What fantasy football really means
October 10, 2010
I have an addiction.
I’m not proud of it.
But I have learned to cope with this addiction, and live with the consequences. Depending on the week, you may find me moping around school as though my dog had just died, or skipping around the quad like a giddy schoolgirl.
I am, of course, talking about my addiction to fantasy football.
For all those who do not know, fantasy football is a game in which managers, like myself, draft professional football players onto a “fantasy team.” Depending on how the players play in their NFL games, managers earn points. Two fantasy teams are pitted against each other and the team with the most points wins. The season is played out with different teams matched against each other. The win-loss records determine standings in the playoffs, which lead to a league champion.
For instance, in week one, Arian Foster, the Houston Texans’ starting running back rushed for 231 yards and three touchdowns. In my league, the guy who drafted Foster got 42.8 points from him alone, which is pretty substantial when you realize that teams average around 125 points per week. In other words, Foster accounted for about 34 percent of the team’s points and the other 10 players accounted for merely 66 percent of the rest.
Fantasy football is in a league of its own, if you will excuse the pun. No wonder more than 23 million men and women play it every year, costing companies $10.5 million in lost work time, according to a Challenger, Gray & Christmas Inc. study, while the employees whittle the hours of their workday planning out how their team will fare in the coming week.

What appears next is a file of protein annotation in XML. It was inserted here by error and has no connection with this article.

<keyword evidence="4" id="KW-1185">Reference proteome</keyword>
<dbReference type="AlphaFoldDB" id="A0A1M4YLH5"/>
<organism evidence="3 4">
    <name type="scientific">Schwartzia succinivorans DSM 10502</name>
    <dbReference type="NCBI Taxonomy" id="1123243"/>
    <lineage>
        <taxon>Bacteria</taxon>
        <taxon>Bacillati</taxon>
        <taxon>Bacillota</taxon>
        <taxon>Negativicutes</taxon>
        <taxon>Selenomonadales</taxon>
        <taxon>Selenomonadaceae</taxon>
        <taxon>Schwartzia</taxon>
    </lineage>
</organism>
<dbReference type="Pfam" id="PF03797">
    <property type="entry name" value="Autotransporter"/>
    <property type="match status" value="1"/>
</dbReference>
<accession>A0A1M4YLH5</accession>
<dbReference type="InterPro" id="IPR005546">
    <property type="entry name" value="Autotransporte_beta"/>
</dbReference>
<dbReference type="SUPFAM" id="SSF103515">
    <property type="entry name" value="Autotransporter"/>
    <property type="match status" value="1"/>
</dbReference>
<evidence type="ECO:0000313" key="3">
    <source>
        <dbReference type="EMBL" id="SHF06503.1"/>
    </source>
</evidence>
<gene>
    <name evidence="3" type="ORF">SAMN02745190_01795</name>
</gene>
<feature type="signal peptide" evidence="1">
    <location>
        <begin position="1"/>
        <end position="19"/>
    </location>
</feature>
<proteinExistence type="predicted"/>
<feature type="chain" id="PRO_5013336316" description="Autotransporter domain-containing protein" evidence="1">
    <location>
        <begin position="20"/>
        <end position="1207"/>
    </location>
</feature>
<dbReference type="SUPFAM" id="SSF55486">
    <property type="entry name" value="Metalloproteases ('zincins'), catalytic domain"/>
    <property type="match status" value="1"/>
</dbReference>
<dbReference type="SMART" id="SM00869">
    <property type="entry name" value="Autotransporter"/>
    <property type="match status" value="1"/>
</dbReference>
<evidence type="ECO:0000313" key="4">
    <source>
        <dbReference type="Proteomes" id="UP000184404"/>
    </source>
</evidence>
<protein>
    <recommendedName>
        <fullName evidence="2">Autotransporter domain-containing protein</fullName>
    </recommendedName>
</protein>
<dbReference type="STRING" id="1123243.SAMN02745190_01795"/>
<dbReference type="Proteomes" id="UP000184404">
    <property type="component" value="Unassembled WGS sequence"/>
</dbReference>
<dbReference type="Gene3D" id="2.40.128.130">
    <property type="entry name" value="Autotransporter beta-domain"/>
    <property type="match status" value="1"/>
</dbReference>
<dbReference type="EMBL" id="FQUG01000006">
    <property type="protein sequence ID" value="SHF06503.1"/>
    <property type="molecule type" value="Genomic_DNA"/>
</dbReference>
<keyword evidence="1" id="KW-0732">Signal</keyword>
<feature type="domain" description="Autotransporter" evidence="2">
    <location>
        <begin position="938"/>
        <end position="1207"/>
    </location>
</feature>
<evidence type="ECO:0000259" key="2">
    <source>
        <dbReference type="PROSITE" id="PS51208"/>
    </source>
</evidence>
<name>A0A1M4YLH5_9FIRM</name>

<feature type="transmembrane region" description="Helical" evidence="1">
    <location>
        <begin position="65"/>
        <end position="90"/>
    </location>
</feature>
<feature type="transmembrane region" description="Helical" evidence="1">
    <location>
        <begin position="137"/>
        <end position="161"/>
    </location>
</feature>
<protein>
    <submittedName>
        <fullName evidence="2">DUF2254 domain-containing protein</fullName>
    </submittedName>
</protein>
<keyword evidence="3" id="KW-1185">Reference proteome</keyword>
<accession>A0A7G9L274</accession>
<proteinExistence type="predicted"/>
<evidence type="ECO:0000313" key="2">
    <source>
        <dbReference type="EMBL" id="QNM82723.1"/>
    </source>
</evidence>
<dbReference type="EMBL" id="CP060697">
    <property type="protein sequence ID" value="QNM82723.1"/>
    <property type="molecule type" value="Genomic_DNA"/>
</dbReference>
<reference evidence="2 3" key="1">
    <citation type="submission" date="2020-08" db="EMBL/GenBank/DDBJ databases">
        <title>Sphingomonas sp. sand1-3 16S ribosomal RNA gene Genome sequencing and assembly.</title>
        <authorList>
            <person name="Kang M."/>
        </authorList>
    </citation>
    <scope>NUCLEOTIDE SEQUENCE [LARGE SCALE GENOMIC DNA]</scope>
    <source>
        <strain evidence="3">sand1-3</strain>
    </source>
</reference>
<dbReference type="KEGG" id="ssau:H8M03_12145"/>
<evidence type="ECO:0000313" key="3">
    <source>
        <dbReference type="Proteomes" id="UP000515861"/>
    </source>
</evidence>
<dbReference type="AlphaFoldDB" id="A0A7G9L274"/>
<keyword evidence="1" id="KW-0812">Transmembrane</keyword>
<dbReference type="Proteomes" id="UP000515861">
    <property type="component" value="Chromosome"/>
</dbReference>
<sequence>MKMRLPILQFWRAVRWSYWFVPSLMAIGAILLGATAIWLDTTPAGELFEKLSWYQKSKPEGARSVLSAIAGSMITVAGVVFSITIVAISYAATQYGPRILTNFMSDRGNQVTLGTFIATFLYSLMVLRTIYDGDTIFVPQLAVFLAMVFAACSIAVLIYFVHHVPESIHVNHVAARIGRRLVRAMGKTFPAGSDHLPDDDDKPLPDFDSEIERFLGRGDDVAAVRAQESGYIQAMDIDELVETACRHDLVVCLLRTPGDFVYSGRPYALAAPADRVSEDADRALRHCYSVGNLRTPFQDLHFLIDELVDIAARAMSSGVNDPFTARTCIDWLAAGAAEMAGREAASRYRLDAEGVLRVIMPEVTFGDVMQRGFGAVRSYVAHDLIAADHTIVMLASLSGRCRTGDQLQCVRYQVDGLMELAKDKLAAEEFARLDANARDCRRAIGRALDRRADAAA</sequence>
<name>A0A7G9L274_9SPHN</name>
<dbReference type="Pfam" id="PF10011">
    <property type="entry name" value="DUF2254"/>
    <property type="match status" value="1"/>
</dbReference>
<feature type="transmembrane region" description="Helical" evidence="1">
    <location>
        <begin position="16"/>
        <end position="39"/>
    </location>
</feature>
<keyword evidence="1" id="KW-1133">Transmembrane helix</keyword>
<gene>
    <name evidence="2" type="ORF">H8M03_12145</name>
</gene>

As one of the 23 million, I love the thrill of multitasking. I do not mind juggling an AP US History essay due on Monday, studying for a Spanish test on Tuesday, finishing a math assignment, and managing my team. Managing a fantasy football team is arguably more difficult than all of my other assignments combined, and with this kind of addiction, it is the most attractive, and the most time consuming. Why do schoolwork when you can fret about imaginary points?
The preparation is killer, even without the schoolwork. Managers need to prepare before the season starts by strategizing who they will draft and when. Then on draft day, the preparation gets tested. Adaptations are necessary, especially when people pick kickers, the player who earns the least points for the team, in the fifth round, with 11 rounds to go. But it does not stop there.
I lose the most sleep when it’s time to decide who to place in my lineup for the week. It is surprisingly difficult to predict who will play well in certain games. Now, in some cases it is easy to anticipate a monster performance. If one of my players is playing a team with a horrendous defense, say, the Detroit Lions or the St. Louis Rams, which have won two and three games respectively the past two years, then my player will almost certainly do well.
However, most teams are not like that and it is up to me to predict how they will do, depending on who is on the oppositions’ defense, whether or not my players will be in full health for the game, how my players’ attitudes affect the rest of the team…the list goes on and on. Needless to say, it is tough.
So next time you see fantasy football managers around school, looking like they are about to die, you will know why.